Barcelona | Finally, the big issues are back on the table: at DSS ISE 2022, invidis discussed current challenges and solutions with leading industry representatives. This years big topic of the show: digital signage is business critical.
The Digital Signage Summit at ISE 2022 brought leading suppliers together again in front of a full house after a two-year break due to the pandemic. Supply chain concerns, green signage, IT security, consolidation and new markets – these are the big issues facing the industry. Hosts Florian Rotberg and Stefan Schieker from invidis discussed the trends and challenges facing the digital signage industry in 2022 and beyond with leading digital signage providers. As usual, the invidis experts gave a detailed outlook on current market events with the most important figures in their keynote. In various expert panels, the focus was on exciting topics such as retail concepts of the future and disruptive technologies.
Digital signage is business critical
The DSS conference traditionally starts with the keynote, which summarises the most important aspects of the industry year. In the market update, Florian Rotberg and Stefan Schieker address the most pressing problems and classify current trends. Stefan Schieker summed up how the market is recovering after the two Corona years: “Economically, the pandemic is behind us, but we are still seeing the effects.” The after-effects can be seen in the retail industry: the hesitant buying behaviour of consumers inevitably affects the industry. Nevertheless, investments in new technologies are worthwhile. Digital signage is part of the solution, not the problem, Stefan Schieker continued. Judith Palmés Bosch from Accenture also knows that digital signage is essential for the retail experience: “Customers want more digitalisation. The challenge here is to act in a customer-oriented and at the same time economical way when investing in new technologies.
Sustainability is non-negotiable
For Florian Rotberg, the matter is clear: “Digital signage is not the greenest thing, but we should make it as sustainable as possible.” This is also what customers demand from their providers. According to the invidis experts, the most important factor for reducing the carbon footprint is to reduce the power consumption of the devices. In the expert panel “New Approaches to Digital Signage”, Stefan Schieker asked representatives of well-known integrators about their strategies for implementing sustainability. For Jonathan Wharrad of Mood Media, it is collaboration with experienced partners. Manlio Romanelli of M-Cube emphasises that integrators must work together with hardware manufacturers to extend the life of devices. Monika Lindquist of Visual Art sees integrators in a difficult position in the sustainability debate, as they always stand between the customers and the suppliers. According to Loek Wermenbol of First Impression, green signage must also become a matter of the heart for integrators, not just function as a marketing strategy.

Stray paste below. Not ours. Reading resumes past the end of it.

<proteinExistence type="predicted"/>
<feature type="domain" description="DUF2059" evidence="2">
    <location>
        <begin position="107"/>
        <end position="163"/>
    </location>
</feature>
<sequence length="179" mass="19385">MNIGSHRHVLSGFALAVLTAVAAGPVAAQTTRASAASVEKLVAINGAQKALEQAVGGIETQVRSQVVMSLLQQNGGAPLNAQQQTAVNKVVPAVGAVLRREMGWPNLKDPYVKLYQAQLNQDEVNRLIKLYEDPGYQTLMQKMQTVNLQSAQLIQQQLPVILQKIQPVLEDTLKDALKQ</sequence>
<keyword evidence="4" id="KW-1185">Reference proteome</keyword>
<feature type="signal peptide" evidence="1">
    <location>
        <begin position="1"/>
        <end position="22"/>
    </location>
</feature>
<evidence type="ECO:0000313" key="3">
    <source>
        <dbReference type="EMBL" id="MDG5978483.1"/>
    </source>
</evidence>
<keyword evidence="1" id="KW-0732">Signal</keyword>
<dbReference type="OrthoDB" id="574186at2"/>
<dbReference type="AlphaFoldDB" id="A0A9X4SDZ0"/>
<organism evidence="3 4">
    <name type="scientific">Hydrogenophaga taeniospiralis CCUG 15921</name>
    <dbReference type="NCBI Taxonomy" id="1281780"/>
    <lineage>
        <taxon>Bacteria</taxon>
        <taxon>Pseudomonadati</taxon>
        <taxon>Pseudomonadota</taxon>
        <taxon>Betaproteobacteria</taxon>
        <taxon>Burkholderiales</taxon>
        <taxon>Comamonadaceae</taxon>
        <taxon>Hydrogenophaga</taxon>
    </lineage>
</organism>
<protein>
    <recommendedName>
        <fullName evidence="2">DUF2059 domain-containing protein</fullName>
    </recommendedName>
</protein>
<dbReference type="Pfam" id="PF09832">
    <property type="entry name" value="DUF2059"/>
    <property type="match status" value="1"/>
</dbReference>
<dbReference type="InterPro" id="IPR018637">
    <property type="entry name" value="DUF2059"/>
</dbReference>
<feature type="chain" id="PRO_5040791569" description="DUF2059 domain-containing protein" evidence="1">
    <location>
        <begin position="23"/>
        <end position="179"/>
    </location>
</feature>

The retail experience of the future
For Judith Palmés Bosch of Accenture, the expectations of B2B customers and retailers alike are clear: much more digital, hyper-personalised and sustainable. The new era of retail, she says, is “online merge offline” (OMO). In particular, the collection and analysis of data must happen in near real-time in the store of the future. Only in this way can digital signage become more target group-specific and even more relevant.
Technology that breaks conventions
Digital experiences require new technologies and interactions, if Ameria, Hypervsn and Intuiface have their way. Whether gesture control, 3D signage or device- and media-independent experience platforms: digital signage is already much more than just large-format displays.
Many new technologies beyond flat displays and LED are now available for digital signage and ripe for use in large projects. The impetus for development usually comes from the B2C market and must be adapted for B2B use.
Google is back in the digital signage market
In its second attempt, the search engine giant wants to do everything right. With Chrome OS, Google is bringing the Chrome OS platform, which is already used hundreds of millions of times in schools and universities, to the digital signage and kiosk market. Chrome OS is an extremely stable, secure and CPU resource-saving operating system. Unlike Android with its hundreds of different variants, Chrome OS is only available in one version developed and maintained by Google itself. For Digital CMS partners, the adaptation effort is therefore manageable.
Chrome OS is primarily not a hardware solution for Google, but a new secure B2B operating system. For the launch of Chrome OS for Digital Signage, Google is showing its own player at ISE to present the concept. Soon, manufacturers like HP will come onto the market with the first media players of their own. Alternatively, Chrome OS Flex can also run on older hardware – a kind of second-life and green signage approach.
The real innovations from Google are to be found “under the bonnet”. Chrome OS comes with more than 600 device management and security features that are supposed to make the operation of Chrome OS in large digital signage networks secure and easy. Google charges around 25 euros per year for this in the form of a subscription-based service. A manageable amount that integrators can charge their customers as a security-as-a-service.
At the DSS ISE, Raluca Monet from Google focused particularly on the security of Chrome OS. Chrome OS, which is based on the Linux operating system, offers sandboxing, automatic updates, verified booting, data encryption and a complete recovery of the operating system.
Google is particularly keen to address one concern: the data provided by Chrome OS can only be used by the integrator, Google does not gain any insight.